“In the kitchen,” he responded.  I walked in and hesitated by the refrigerator.  There was a peculiar expression on his face.

“I got an interesting call from Dana today,” he said simply. 

I regarded him nervously.

“He called for you but we chatted…he wanted to know why you hadn’t told him you were writing about him and Scarlett for your couples piece.”  He paused, looking at me very closely.  “ARE you writing about them?”

I cracked of course, and told him everything. 

Not that he hadn’t figured it all out already.

We ended up in the living room, where I spilled the remaining details amidst a lot of embarrassment.  Telling the whole story at once I could hear all the places I’d gone wrong.  Still though I HAD had the best of intentions!  It seemed very important right now to remind John of that.

John shook his head.  “Lying to Scarlett and Dana and to me, false pretenses of an interview…that’s an ethical misjudgment if nothing else, young man.  You took advantage of your position and Scarlett’s good nature.”

“I was wrong about him though!” I offered eagerly.  “I see that now.  So…”

“That doesn’t change anything and you know it,” John said.  “Your behavior was dishonest and sneaky and you showed a remarkable lack of faith in Dana, not to mention disregarding a promise you made to me NOT to pull anything like this.”

I fiddled with the buttons on my cuff, my face hot. 

“Is Dana mad at me?” I asked finally, knowing the answer.

“He’s not exactly happy with you, Tris.  Of course,” he smiled slightly.  “That’s a toned-down version of how he put it.”

I flushed a little more, thinking of how Dana probably HAD put it.  Poor John is more the type to say “heck.”  I wondered if his ears were still stinging.  “I was trying to look out for him! Really!”

“Honey, I realize that.  Dana realizes that too.  But that makes it worse, not better.”

“But—”  I paused, confused.  “What do you mean?”

“Tris, Dana’s only a few months out of a very unfortunate relationship, where someone who couldn’t take care of himself tried to dictate Dana’s life, tell him what was best for him, convince him he couldn’t live without him.”

“And then he bailed,” I added.

“Yes. Exactly.  And Dana knows now he can count on himself…and the good people in his life.”

“I just didn’t want him to get hurt again!”

“I hear you, sweetheart.  But you can’t live his life for him or make his decisions for him.  I don’t know what’s going to happen with Scarlett; no one does.  But I DO know that whatever happens is up to Dana and Scarlett, not you or me or the lingering memory of James’ psychosis or anyone else.  Do you understand?”

I shrugged. “Yes, but if we’d stopped him from getting together with James….”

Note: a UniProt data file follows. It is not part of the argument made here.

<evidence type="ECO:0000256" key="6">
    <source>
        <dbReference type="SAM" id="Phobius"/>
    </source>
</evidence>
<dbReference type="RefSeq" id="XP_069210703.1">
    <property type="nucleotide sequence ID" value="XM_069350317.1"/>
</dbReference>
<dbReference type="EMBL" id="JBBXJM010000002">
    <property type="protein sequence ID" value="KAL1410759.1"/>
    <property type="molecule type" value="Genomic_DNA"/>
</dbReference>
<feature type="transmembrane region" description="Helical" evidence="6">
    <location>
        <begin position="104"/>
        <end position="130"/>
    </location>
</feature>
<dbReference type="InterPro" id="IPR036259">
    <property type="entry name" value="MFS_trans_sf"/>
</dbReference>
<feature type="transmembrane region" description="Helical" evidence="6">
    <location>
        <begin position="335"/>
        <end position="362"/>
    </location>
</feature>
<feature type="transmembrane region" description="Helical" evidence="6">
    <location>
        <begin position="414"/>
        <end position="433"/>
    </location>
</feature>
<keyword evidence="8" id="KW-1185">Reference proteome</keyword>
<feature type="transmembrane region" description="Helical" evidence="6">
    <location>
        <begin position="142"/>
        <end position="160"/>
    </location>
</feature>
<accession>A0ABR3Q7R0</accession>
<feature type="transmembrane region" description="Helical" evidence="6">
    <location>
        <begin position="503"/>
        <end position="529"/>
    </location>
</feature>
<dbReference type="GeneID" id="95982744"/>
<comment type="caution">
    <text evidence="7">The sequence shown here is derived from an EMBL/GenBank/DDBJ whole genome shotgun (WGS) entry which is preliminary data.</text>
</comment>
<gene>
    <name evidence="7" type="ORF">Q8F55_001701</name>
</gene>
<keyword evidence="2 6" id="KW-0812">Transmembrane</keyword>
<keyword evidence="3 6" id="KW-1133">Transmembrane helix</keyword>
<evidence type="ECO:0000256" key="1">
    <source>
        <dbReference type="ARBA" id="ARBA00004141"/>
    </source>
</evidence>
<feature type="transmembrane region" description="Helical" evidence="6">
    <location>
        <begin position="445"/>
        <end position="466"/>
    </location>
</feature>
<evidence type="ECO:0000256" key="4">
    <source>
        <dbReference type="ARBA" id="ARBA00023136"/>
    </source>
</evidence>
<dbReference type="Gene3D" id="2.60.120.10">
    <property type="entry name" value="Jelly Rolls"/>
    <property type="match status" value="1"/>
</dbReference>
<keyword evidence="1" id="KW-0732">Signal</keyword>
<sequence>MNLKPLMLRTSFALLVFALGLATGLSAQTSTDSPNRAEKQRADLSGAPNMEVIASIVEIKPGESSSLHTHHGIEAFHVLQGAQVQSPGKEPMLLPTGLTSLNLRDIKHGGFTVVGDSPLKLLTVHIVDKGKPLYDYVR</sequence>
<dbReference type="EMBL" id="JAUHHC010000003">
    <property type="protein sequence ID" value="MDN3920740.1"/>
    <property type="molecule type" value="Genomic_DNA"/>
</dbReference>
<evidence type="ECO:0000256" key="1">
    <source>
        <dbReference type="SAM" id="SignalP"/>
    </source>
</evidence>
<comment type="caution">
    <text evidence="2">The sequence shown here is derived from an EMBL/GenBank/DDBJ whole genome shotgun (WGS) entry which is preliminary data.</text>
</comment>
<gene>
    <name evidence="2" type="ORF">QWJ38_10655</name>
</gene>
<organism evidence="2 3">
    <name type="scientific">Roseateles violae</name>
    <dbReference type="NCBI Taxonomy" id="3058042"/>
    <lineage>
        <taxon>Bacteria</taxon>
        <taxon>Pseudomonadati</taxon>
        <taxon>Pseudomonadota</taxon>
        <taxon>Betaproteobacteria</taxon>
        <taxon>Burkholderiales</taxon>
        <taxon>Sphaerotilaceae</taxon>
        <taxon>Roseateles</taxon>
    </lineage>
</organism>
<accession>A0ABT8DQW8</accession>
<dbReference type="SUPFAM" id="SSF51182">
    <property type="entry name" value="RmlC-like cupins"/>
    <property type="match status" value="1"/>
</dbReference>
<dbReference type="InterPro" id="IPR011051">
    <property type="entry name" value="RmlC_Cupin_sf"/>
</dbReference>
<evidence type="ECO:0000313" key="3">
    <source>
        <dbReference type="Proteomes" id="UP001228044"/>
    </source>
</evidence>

“That wasn’t our responsibility, Tris.  James had everyone pretty well fooled, but what he did was his fault, not ours.  Even if he can’t accept that, we all know it.  Honey,” he took my hand.  “You told Dana about Nathaniel, right?”

I looked at my lap.  “Yeah.”

“Well, what if some well-meaning friend had decided to wrap you in protective gear after that happened?  Keep you from dating anyone else?  Taken a stick to all your next lovers?”

I smiled a little.  “I wouldn’t have met you.”

“No, you wouldn’t have…and you wouldn’t have learned to stand on your own two feet either, or use your own judgment about people.  Tris, if you stop Dana from ever dating again, he’ll never get hurt again, that’s true.  But he’ll also never find the right person…never learn from finding the wrong people…never experience all those amazing and terrifying and just plain fun parts of love.”

“I know you’re right,” I said quietly.  “I just…I just wanted to keep him from more hurt.  You know? After what James did to him, after how he misled him and then betrayed him, I just wanted the best for Dana.”

He leaned back and patted his knees.  I took the invitation and slid onto his lap.  He looked straight at me, holding me on his knee, his expression incredibly serious.  “Then you can see, can’t you,” he said quietly, “that telling Dana you know what’s best for him and overriding his opinions on that matter is the absolute worst thing for him right now.”

There are different kinds of writers.  But John has always had a way with words, a gift for communicating.  A way of phrasing things—simple, concise, clear—so that you can’t escape the truth of his words.  The truth of these words hit me hard, nearly knocking the wind out of me. 

“Oh God,” I said, burying my head in his shoulder, realizing what I’d done.  “I’m such an idiot.”